The village water pump, with its thatched roof.
The village water pump, with its thatched roof

The parish of Fringford is bounded on the east by the Roman road that linked Alchester with Towcester, on the south by a brook that joins the River Bure, on the north by a brook that forms a tributary of the Great Ouse, and on the west by field boundaries. Fringford village is in the north of the parish, surrounded on two sides by a bend in the tributary of the Great Ouse.

At the southern edge of the parish, beside the tributary of the River Bure, there may have been a Roman villa. The site is only about 200 yards west of the Roman road. It is now occupied by Fringford Lodge.

Fringford’s toponym is derived from an Old English tribal or family name Ferring and the ford that formed the only crossing-point of the narrow stream that flows around the village. An earlier form of the name would have been Ferringas-ford.

After the Norman conquest of England in 1066, William of Normandy gave his half-brother Odo, Bishop of Bayeux, manors that included Fringford. Later the Crown deposed Odo and granted the manor of Fringford to Baron William de Arsic of Cogges.

By the early part of the 12th century William’s son Baron Manasses Arsic had built a stone church. It was dedicated to Saint Michael and All Angels and granted to the Benedictine Priory founded at Cogges by Baron William.

The west tower of the church has three bells. Robert Atton, of Buckingham, cast the second bell in 1617. Richard III Chandler, of Drayton Parslow, cast the treble and tenor bells in 1702. The church also has a Sanctus bell that Robert I Wells, of Aldbourne, Wiltshire, cast in about 1780.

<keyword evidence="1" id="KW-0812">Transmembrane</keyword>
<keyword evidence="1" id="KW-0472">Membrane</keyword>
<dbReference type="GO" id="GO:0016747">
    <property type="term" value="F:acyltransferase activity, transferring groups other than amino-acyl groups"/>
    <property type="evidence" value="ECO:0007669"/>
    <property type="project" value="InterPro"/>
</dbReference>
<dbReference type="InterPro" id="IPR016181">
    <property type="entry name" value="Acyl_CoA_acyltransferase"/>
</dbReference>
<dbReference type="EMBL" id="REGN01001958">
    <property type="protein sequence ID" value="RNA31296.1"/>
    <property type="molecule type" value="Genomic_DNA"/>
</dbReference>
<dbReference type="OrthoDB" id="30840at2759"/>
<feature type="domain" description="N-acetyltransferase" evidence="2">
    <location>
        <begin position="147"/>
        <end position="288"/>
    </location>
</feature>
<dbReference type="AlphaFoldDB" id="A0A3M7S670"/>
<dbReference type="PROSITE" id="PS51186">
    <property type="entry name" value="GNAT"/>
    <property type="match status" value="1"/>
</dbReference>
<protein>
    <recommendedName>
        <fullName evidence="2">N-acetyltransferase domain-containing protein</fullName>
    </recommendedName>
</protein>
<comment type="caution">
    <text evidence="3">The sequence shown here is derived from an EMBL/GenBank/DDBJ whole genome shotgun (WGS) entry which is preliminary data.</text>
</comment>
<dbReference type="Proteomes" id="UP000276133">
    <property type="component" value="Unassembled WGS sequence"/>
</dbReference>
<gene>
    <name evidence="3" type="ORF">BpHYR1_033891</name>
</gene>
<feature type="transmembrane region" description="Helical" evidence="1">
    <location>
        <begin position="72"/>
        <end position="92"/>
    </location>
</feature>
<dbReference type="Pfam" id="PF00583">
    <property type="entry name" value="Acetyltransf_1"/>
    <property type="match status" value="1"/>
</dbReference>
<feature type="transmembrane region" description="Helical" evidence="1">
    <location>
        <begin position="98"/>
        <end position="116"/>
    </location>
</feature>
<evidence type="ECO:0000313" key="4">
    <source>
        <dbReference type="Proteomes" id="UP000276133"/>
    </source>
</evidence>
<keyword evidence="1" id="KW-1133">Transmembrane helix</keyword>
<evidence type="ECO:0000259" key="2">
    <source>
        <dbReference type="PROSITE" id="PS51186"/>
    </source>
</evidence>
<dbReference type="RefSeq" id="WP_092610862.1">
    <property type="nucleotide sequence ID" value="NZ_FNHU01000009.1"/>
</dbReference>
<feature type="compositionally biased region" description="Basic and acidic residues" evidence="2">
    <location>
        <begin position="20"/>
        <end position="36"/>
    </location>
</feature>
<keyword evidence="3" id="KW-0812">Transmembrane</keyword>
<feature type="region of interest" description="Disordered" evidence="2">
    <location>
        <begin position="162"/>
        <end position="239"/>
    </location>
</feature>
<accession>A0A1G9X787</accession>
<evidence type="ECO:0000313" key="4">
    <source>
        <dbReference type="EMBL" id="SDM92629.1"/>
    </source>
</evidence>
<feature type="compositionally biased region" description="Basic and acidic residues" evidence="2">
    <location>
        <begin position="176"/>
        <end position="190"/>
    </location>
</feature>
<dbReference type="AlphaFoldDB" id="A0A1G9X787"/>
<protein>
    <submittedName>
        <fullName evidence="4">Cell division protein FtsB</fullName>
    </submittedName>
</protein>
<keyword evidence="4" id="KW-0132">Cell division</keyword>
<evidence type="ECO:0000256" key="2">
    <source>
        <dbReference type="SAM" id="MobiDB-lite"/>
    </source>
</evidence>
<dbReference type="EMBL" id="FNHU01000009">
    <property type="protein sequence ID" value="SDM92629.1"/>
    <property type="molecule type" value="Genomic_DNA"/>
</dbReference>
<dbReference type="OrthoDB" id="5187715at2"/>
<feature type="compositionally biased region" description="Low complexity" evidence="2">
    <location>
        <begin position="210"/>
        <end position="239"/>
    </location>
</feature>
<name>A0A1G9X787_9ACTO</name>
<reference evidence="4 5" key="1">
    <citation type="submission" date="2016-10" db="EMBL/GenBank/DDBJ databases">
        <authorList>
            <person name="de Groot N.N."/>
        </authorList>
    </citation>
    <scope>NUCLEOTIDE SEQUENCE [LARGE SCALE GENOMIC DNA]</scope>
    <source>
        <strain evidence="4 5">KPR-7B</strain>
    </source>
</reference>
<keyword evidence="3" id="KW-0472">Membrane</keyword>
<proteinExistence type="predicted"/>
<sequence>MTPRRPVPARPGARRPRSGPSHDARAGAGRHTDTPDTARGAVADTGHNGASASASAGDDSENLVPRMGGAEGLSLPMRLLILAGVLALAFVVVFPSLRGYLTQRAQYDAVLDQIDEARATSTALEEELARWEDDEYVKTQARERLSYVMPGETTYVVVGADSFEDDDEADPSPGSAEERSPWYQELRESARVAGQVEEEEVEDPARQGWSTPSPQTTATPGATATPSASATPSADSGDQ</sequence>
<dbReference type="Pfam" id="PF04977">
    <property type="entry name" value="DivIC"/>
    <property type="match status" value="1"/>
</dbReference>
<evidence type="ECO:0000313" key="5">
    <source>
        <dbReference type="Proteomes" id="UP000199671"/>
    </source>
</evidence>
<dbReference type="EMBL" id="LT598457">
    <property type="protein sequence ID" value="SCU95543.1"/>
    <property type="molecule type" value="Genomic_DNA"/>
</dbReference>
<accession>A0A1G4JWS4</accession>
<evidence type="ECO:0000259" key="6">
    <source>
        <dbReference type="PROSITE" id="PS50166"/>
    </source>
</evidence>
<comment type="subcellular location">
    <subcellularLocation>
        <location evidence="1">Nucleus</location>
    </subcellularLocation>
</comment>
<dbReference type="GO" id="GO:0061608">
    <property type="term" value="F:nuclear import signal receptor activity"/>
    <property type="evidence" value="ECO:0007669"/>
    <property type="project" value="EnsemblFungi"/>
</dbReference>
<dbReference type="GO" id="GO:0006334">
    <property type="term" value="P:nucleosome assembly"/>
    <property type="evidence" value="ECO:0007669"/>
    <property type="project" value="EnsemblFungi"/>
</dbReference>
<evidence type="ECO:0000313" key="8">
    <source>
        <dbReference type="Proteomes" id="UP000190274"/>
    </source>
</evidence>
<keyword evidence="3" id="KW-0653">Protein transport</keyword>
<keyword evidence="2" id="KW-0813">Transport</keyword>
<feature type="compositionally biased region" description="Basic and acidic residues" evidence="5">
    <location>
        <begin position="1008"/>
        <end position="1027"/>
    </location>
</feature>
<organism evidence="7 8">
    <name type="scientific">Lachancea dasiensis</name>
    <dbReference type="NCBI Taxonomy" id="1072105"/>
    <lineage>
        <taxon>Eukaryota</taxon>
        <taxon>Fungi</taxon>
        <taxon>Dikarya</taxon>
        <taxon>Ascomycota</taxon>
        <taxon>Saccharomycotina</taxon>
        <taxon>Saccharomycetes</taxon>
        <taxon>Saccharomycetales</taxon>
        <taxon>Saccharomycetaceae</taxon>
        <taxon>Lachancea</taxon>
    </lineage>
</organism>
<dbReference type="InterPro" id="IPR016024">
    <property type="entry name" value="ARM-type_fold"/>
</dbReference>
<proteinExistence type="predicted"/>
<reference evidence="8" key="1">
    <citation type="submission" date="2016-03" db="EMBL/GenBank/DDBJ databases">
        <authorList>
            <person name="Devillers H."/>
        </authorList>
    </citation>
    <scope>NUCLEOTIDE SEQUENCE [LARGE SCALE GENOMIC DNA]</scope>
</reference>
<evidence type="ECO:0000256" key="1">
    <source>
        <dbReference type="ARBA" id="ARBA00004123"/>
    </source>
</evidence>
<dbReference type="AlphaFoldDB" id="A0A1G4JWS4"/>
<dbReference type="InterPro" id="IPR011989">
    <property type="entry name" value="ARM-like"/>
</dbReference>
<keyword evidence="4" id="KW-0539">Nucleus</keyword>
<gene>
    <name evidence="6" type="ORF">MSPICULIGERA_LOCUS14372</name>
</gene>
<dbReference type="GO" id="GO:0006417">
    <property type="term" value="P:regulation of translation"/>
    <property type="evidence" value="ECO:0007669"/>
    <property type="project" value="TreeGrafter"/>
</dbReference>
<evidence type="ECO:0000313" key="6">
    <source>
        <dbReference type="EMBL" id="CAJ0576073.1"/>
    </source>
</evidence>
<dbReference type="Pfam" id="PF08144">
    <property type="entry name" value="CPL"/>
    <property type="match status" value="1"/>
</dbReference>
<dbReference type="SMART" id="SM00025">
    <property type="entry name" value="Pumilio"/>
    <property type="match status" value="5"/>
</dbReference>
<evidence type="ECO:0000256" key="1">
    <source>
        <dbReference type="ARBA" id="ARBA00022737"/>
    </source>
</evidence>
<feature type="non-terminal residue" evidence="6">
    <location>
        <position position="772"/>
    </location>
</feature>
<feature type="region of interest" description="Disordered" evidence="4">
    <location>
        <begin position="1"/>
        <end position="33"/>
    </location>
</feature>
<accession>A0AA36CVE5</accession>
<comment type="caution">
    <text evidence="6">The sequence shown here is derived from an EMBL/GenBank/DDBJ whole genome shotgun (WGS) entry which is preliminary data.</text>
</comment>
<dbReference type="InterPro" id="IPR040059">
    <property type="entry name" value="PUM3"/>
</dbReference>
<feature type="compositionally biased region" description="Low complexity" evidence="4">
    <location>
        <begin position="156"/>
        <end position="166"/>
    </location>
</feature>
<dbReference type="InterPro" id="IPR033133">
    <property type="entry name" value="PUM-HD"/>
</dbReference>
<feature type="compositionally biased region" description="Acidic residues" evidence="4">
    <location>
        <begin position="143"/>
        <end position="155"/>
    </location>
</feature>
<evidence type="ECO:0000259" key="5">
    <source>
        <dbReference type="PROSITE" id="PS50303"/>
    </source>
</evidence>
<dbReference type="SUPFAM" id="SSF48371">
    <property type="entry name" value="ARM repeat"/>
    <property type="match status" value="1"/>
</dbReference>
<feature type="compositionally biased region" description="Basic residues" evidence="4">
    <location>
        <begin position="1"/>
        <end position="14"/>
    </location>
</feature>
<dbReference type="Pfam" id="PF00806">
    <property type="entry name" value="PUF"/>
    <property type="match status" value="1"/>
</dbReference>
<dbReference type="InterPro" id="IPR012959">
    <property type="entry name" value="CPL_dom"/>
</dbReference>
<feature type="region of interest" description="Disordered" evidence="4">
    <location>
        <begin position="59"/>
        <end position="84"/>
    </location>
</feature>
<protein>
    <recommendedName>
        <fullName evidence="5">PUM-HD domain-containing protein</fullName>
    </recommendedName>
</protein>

In 1815 Henry Dawson Roundell was appointed Rector. He is described as “possessed of ample means and genial temperament”. He started letting parts of the parish glebe as allotments for labourers in the parish and, throughout his incumbency, he promoted the restoration of the church.

The north aisle was rebuilt in 1905 and the roof was restored in 1909.

Fringford in the 19th century is associated with Flora Thompson’s Lark Rise to Candleford trilogy, in which Fringford is the model for Candleford Green. In 1844 the Oxford Chronicle noted “there aren’t enough dwellings to shelter the poor”. The 1851 census shows a population of 357 and during this time the parish had only a few good farm-houses. However, the population grew and in 1871 reached 479, its highest number until the 1990s.

Fringford then had five blacksmiths, three carpenters, three sawyers, three brickmakers, a stonemason, a shoemaker, three decorators, a carrier, a coal haulier, two bakers, two grocers and a butcher. Also two grooms, two footmen, six gardeners and a coachman from Fringford were employed at Shelswell House, Tusmore Park and Swift House.

Mains electricity was not supplied until after the Second World War and mains water didn’t arrive until 1960.